Jacqueline Kennedy

First Lady of the New Frontier

Barbara A. Perry

In a mere one thousand days, Jacqueline Bouvier Kennedy created an entrancing public persona that has remained intact for nearly forty years. Even now, a decade after her death, she remains a figure of enduring—and endearing—interest. Yet, while innumerable books have focused on the legends and gossip surrounding this charismatic figure, Barbara Perrys is the first to focus largely on Kennedys White House years, portraying a First Lady far more complex and enigmatic than previously perceived.

Noting how Jackies celebrity and devotion to privacy have for years precluded a more serious treatment, Perrys engaging and well-crafted story illuminates Kennedys immeasurable impact on the institution of the First Lady. Perry vividly illustrates the complexities of Jacqueline Bouviers marriage to John F. Kennedy, and shows how she transformed herself from a reluctant political wife to an effective, confident presidential partner. Perry is especially illuminating in tracing the First Ladys mastery of political symbolism and imagery, along with her use of television and state entertainment to disseminate her work to a global audience.

“In her clear, engaging study, Perry . . . argues that Jackie exerted an impressive, enduring cultural influence on Washington and the White House, an influence unsurpassed by other first ladies. . . . Perry's book has a special focus that has been insufficiently developed in other studies. Although sympathetic to her subject, Perry identifies some of Jackie’s less favorable traits and at times discusses her marriage when it relates to the book’s focus. . . . General readers will find [this book] enjoyable, and scholars will appreciate its research base.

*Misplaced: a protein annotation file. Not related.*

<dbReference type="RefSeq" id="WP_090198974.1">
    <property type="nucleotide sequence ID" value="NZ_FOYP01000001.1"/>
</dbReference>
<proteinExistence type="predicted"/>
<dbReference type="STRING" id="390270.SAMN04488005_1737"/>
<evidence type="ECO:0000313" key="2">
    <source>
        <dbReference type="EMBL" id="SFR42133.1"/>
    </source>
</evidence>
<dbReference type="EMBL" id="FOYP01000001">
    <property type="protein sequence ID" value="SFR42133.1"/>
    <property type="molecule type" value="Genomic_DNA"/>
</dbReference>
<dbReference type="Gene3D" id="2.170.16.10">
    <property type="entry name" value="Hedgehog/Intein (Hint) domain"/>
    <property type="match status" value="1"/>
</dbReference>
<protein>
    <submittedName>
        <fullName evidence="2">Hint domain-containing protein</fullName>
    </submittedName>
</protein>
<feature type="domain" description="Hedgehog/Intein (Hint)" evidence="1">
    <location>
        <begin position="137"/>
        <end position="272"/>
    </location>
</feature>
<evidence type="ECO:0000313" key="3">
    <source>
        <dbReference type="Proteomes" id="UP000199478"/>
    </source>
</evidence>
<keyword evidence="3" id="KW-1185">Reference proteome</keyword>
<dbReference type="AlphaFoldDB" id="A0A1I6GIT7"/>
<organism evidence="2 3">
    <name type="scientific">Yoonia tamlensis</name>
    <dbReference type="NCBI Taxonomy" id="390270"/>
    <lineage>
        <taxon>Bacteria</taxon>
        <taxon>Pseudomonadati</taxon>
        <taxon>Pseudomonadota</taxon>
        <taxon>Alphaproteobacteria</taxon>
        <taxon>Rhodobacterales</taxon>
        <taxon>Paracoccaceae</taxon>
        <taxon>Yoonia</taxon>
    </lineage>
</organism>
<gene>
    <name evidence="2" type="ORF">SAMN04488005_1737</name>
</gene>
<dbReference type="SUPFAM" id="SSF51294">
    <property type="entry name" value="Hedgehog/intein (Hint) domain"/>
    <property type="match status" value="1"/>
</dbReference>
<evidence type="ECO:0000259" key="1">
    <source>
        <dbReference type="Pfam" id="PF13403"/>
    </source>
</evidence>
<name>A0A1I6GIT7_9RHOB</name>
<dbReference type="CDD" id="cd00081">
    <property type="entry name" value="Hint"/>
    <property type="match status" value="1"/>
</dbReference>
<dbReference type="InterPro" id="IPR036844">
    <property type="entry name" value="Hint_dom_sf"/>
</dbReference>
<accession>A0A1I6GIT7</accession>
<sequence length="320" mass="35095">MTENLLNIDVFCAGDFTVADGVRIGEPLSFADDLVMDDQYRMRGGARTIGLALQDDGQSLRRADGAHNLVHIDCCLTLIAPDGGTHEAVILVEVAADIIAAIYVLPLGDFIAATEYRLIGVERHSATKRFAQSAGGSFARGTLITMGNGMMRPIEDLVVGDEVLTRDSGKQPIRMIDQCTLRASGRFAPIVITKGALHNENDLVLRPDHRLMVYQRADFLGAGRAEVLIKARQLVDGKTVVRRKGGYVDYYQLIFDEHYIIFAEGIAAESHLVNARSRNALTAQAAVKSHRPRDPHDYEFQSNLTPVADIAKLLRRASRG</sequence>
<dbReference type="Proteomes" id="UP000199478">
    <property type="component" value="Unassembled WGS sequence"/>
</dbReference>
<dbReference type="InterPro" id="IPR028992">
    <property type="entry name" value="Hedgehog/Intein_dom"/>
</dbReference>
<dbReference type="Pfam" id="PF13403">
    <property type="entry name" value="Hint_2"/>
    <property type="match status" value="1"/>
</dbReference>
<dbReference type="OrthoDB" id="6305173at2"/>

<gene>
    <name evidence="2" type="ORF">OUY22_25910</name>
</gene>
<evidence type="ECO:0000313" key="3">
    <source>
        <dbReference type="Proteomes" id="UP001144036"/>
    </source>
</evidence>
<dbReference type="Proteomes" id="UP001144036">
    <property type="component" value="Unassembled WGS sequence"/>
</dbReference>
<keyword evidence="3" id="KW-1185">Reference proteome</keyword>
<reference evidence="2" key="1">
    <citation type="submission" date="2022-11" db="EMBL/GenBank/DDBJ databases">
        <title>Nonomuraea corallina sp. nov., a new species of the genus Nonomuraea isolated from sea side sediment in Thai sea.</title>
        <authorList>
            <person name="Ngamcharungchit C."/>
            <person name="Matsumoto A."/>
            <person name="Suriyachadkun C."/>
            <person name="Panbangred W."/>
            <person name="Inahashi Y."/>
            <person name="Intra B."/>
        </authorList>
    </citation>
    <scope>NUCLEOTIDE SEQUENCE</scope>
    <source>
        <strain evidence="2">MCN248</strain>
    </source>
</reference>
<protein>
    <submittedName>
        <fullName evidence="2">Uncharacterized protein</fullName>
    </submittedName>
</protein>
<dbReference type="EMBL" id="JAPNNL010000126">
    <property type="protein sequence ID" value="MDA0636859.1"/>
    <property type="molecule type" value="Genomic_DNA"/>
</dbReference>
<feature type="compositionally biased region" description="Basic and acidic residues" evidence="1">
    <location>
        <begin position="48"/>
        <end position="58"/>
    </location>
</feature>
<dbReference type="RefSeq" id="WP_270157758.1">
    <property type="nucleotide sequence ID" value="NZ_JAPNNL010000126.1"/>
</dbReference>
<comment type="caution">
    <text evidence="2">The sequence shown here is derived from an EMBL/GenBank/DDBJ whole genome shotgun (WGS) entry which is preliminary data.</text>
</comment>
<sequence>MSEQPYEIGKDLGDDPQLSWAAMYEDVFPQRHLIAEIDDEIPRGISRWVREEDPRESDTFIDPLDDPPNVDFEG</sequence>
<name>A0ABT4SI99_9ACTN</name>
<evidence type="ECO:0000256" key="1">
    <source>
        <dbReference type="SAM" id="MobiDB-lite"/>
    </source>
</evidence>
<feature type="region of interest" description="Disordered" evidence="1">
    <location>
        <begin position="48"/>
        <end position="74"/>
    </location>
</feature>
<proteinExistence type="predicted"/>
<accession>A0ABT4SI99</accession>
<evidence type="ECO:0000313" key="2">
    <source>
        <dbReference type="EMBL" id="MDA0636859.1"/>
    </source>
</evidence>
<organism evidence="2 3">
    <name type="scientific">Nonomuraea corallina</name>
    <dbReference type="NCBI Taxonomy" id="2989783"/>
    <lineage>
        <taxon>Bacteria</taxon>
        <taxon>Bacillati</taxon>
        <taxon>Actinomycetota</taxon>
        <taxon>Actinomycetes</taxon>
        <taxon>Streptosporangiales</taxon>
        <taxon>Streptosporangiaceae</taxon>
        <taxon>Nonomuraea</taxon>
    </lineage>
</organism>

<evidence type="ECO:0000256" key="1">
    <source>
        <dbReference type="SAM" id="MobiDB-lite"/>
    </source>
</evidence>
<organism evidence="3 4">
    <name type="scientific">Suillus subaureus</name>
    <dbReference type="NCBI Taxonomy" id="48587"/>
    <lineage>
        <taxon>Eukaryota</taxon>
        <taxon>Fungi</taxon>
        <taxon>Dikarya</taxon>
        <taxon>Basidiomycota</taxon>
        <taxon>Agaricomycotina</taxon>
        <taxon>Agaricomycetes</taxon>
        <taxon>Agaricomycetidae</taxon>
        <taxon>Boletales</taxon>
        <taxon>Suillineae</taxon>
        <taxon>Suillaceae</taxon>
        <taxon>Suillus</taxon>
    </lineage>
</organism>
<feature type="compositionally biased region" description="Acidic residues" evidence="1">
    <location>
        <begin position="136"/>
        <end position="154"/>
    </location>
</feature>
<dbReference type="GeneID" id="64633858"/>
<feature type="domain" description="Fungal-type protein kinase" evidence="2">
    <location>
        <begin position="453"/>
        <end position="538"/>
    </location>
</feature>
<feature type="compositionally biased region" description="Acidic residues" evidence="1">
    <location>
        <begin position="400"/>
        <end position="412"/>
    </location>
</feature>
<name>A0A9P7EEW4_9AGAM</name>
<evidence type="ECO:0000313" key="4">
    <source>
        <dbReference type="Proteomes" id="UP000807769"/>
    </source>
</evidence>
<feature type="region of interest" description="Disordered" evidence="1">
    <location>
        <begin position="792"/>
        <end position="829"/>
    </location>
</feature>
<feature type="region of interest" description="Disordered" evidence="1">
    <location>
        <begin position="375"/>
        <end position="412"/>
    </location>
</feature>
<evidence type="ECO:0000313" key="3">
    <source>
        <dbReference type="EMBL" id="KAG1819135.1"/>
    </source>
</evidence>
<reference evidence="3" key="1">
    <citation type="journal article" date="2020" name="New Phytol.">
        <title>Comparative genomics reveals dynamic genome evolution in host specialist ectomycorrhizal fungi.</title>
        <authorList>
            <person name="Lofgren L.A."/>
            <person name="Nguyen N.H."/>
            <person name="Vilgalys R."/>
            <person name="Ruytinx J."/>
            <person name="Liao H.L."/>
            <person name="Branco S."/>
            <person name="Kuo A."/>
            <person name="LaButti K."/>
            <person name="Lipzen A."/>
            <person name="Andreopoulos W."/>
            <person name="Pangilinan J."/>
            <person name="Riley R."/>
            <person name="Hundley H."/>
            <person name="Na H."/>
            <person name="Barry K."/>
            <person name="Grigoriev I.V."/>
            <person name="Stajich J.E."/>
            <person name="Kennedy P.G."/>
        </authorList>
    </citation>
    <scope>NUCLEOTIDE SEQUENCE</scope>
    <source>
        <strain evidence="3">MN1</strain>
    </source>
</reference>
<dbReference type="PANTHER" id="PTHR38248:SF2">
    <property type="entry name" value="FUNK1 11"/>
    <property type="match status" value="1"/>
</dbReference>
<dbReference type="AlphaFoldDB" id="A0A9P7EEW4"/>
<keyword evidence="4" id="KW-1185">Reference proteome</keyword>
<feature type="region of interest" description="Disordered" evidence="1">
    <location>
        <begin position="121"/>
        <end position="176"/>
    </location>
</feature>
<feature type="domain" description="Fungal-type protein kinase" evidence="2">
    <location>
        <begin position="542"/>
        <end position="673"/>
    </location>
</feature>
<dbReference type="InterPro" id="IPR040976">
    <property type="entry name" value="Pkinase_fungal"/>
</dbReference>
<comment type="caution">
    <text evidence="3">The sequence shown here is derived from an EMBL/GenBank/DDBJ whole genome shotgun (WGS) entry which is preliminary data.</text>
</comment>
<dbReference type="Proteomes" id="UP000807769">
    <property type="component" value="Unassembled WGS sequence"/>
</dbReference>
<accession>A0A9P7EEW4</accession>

—History: Reviews of New Books

“The book’s strength lies in Perry's attention to detail.

—Publishers Weekly
See all reviews...

By offering the White House as a stage for the arts, Jackie also bolstered the presidents Cold War efforts to portray the United States as the epitome of a free society. From redecorating the White House to championing Lafayette Squares preservation to lending her name to fund-raising for the National Cultural Center, she had a profound impact on the nations psyche and cultural life. Meanwhile, her fashionable clothes and glamorous hairdos stood in stark contrast to the dowdiness of her predecessors and the drab appearances of Communist leaders spouses.

Never before or since has a First Lady (and her husband) sparkled with so much hope and vigor on the stage of American public life. Perrys deft narrative captures all of that and more, even as it also insightfully depicts Jackies struggles to preserve her own identity amid the pressures of an institution she changed forever.

Grounded on the authors painstaking research into previously overlooked or unavailable archives, at the Kennedy Library and elsewhere, as well as interviews with Jacqueline Kennedys close associates, Perrys work expands and enriches our understanding of a remarkable American woman.

About the Author

Barbara A. Perry is White Burkett Miller Center Professor of Ethics & Institutions, University of Virginia.

Additional Titles in the Modern First Ladies Series